Summer has come and gone, at least as far as I’m concerned now that my yearly wine holiday with AdVintage Wine is over.
For 2016 it was Croatia’s Dalmatian coastline as the destination, with a hotel base in Seget Donji (just east of Trogir and Split). Of course we had the usual free days where we were normal tourists, but for the sake of this site it is all about the wine!
Croatia (Hrvatska) has a long wine history dating back to the Ancient Greeks and Romans, and is the ancestral home of Zinfandel, plus a host of barely pronounceable local varieties. Unfortunately it’s not always easy to get hold of its wines in the Northeast, apart from occasional bottles on the shelves of Marks & Spencer or via online retailers such as Pacta Connect and Croatian Fine Wines (Carruthers and Kent have been known to stock some as well, although not right now).
As such it’s been over 5 years since I had a bottle of Croatian wine at home, so it was with no real knowledge or expectations that I tasted my way through the wines poured for us during the organised tastings and winery visits that covered 4 local areas within this central part of the Primorska Hrvatska (coastal Croatia) wine region.
1. Kaštela (expanded post here).
The slopes at the bottom of the Mali Kozjak mountainside are the ancestral home of Crljenak Kaštelanski – aka Zinfandel/Primitivo – and both producers we visited are known for their work in resurrecting the grape more often associated with the U.S. and Italy.
A morning visit was to Putalji in Kaštel Sućurac, with winemaker Anton Kovač in his newly built vineyard tasting area. Under glorious sunshine, accompanied by cheese and olive oil, we tasted rosé and reds under glorious sunshine overlooking Split and the Adriatic below.
The 2014 Plavac Mali was good enough to become the dinner table red on several nights over the week, while the 2014 Crljenak Kaštelanski was even better (so it came home with me!).
Then to Vina Bedalov in Kaštel Kambelovac, where winemaker Jakša Bedalov and his family served us lunch and presented some of their wines. Local grilled vegetables, cheese and Croatian prosciutto (pršut) went perfectly with white, rosé and reds all from local varieties.
Red: Crljenak Kaštelanski (Zinfandel), Plavac Mali, Dobričić.
2. Imotski (expanded post here).
The Imotski area is inland close to the border with Bosnia Herzegovina and we first visted Podrumi Šimunović, where we were proffered morning Grappa (flavoured rocket-fuel by another name) whilst being serenaded by a guitar-wielding singer, before having the delightful Ella give us a description of the several wines we we tasting, comprising both local and international varieties.
Then to lunch at Vina Grabovac and their new tasting room in the valley, which – for me at least – was the visit of the week, with Milan Grabovac showing us around the winemaking facilities and enthusiastically answering our questions on the winery, grapes and wines. Good wines helped a delicious meal go down, and some great wines resulted in me splitting a case to be shipped back to the UK!
White: Kujundžuša, Chardonnay, Žilavka, Pošip, Sauvignon Blanc, Pinot Sivi (Gris).
Red: Merlot, Syrah, Cabernet Sauvignon, Vranac, Trnjak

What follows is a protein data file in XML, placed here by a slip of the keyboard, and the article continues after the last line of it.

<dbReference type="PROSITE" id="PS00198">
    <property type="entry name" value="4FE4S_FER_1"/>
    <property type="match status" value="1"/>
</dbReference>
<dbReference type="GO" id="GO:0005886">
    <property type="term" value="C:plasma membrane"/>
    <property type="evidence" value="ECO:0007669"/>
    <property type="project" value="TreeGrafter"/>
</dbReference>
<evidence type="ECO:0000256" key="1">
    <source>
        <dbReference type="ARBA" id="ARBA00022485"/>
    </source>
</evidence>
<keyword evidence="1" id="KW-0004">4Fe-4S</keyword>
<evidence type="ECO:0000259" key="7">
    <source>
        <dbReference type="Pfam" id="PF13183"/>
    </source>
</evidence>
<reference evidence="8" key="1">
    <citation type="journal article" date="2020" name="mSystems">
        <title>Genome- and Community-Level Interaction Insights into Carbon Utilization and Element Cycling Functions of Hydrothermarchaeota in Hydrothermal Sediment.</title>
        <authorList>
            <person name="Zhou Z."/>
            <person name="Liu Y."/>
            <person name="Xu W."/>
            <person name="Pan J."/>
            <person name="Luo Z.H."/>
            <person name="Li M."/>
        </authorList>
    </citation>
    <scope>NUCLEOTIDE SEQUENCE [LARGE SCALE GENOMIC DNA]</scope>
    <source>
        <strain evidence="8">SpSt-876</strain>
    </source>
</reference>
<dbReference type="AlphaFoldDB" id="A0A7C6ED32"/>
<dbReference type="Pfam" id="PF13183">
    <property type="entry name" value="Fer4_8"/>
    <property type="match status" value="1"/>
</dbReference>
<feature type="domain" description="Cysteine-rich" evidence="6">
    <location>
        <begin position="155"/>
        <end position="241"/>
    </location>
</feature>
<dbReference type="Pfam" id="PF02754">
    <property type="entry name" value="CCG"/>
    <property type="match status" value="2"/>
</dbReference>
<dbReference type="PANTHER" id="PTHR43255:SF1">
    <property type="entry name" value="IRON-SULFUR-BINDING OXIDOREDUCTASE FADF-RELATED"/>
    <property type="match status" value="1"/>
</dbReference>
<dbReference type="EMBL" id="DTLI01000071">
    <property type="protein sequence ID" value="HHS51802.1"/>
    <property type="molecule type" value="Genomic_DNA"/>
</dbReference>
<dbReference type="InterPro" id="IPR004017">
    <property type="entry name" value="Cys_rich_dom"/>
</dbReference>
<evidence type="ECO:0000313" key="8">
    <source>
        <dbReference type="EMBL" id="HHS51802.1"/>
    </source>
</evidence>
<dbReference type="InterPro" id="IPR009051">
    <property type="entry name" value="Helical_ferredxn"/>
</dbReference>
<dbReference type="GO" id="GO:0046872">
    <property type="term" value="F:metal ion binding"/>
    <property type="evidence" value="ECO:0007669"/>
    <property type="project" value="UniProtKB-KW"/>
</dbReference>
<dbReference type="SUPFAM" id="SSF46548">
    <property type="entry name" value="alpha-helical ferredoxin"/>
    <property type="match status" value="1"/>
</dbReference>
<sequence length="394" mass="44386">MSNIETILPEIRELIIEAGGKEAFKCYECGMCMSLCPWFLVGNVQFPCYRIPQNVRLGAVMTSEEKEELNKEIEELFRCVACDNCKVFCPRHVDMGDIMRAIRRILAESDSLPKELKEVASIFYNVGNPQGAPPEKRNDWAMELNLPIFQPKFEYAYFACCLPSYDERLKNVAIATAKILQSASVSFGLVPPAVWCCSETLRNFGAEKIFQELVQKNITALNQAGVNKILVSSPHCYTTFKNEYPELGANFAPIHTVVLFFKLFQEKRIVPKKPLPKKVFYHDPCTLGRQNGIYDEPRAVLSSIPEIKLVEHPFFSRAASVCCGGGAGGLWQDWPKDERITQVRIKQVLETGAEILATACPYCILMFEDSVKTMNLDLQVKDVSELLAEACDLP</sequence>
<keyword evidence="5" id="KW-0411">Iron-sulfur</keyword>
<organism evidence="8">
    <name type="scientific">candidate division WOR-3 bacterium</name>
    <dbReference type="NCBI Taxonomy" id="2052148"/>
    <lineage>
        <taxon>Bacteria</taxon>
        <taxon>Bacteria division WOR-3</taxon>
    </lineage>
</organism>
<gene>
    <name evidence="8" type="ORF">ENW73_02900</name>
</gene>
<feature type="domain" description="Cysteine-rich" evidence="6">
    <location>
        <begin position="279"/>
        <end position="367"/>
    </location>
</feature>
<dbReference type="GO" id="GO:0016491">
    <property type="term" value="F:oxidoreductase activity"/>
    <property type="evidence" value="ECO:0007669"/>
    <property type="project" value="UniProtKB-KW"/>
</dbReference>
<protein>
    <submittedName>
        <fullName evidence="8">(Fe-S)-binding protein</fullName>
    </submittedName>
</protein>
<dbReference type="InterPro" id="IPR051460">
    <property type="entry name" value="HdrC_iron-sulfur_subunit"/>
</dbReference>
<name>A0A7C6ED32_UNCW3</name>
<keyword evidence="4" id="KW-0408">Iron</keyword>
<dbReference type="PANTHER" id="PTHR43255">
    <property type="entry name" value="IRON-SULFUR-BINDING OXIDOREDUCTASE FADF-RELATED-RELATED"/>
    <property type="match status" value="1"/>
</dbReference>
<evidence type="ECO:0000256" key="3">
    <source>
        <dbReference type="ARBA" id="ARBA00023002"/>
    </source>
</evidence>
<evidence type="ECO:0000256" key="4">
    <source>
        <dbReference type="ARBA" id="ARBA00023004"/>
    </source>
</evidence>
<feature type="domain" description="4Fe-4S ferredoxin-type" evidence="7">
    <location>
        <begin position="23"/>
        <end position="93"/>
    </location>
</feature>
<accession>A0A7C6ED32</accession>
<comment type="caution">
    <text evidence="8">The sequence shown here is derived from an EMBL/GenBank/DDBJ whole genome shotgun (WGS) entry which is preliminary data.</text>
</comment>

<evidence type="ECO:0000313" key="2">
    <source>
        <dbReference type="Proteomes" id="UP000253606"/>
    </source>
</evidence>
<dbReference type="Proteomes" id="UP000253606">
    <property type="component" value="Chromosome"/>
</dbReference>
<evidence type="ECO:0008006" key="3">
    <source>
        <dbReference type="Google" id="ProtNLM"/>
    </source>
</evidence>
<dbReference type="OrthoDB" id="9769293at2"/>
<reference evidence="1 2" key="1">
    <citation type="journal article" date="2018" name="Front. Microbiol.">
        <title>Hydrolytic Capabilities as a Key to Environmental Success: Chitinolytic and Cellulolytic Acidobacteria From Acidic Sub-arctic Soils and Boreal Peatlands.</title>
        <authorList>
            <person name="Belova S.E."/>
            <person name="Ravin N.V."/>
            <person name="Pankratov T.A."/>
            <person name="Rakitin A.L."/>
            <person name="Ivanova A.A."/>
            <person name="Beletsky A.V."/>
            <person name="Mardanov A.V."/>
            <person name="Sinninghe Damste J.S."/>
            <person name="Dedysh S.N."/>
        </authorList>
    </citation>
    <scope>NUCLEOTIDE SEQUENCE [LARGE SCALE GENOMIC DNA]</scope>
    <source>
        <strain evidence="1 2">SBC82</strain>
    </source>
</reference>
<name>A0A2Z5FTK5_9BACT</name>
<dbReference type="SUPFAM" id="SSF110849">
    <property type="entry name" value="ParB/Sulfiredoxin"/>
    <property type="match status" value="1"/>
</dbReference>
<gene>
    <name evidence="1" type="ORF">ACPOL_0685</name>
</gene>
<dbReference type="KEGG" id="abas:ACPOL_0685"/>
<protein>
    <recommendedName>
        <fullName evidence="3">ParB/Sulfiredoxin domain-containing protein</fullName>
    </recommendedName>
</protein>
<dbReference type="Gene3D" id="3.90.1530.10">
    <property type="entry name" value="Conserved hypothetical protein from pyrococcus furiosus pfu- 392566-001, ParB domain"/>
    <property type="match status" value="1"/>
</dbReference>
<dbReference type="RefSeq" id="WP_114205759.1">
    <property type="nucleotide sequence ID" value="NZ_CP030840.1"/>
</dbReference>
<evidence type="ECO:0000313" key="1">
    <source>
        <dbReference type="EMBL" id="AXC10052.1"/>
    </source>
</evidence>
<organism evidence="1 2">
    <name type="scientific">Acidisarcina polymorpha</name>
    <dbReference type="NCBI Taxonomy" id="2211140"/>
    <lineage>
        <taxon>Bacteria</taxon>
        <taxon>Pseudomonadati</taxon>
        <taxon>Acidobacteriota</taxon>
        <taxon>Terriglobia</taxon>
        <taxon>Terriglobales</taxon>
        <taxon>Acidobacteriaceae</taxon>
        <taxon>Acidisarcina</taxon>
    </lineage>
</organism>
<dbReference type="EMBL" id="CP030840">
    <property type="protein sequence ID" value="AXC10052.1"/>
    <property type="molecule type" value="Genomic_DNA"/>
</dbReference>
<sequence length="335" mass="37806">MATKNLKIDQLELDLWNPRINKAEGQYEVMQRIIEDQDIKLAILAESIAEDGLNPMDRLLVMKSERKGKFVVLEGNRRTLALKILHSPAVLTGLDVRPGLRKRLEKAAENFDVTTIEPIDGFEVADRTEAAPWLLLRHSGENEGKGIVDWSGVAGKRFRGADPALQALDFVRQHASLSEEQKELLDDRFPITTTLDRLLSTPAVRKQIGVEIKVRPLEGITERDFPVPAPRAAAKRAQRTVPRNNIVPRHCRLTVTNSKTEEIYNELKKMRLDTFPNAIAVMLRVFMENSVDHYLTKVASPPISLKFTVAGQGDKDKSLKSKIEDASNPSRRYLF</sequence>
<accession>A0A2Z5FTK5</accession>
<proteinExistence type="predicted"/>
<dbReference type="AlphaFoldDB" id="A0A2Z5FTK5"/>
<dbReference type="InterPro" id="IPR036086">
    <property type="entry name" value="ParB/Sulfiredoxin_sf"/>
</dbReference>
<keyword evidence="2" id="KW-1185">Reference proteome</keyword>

The coastal town of Primošten was built on an island now connected to the mainland by a causeway.
Part of the Sjeverna Dalmacija (Northen Dalmatia) wine region, it’s Bucavac Veliki vineyards are a designated Unesco World Heritage site planted with the red Babić variety.
Due to harvest time and logistical issues we had lunch and a mixed tasting inside the town at Konobo Joso, an old winery now converted into a bar and restaurant.
Here we tried wines from several grapes and areas:
– Lemony Krauthaker 2015 Graševina (Welschriesling) from Slavonia
– Rustic family made Babić from Primošten Hill; somewhat aggressive acidity and a touch of Brett
– Gracin 2008 Babić; mushroom and balsamic flavours
– Gracin 2010 Babić; volatile and a touch Bretty, but quite pleasant in a rustic Rhone style
– Kontra, a blend of Babić (from Gracin, Primošten) & Dingač (Plavac Mali from Kiridžija, Pelješac); Dark, spicy and volatile with roasted flavours.
– Gracin 2010 Prošek, the famous Croatian sweet wine made from dried grapes (this one including red grapes) giving flavours of boozy raisin, alcohol infused cherries and caramelised Tart Tatin.
Red: Babić, Plavac Mali
4. Plastovo, Skradin (expanded post here).
Skradin is inland close to the hills, lakes and rivers of the Krka National Park which gives it a different microclimate to the coastal vineyards. The small village of Plastovo is home to the Sladić winery, and Ante Sladić presented 2 whites and 2 reds from local varieties along with cheese, pršut and other snacks before finishing with some potent liqueurs.
Sitting outside under the shade eating and drinking (sorry…tasting) made this feel the most intimate of the visits all week, but whether that was Ante and his hospitality or the fact that it was the last full day among friends is difficult to say.
White: Debit, Maraština.
Red: Plavina, Lasina
As always the time passed far too quickly, but I have the memories (aided by multiple notes and pictures!) of fantastic weather and good wines – several bottles of which made it home with me (not including the Grabovac air-drop expected soon)!
I also had the rather enjoyable company of the other holidaymakers on the AdVintage tour group; friends old and new who I hope to see again soon with a glass of wine in hand.
Special thanks go to Lee & Ian for sharing the wine buying/drinking, Lee again for our tourist expeditions; Lorraine, Linda and Janet for dinner conversations and, of course, Suzanne and Bill for organising yet another wonderful holiday.
Slainte, or as they say in Croatia, Živjeli!!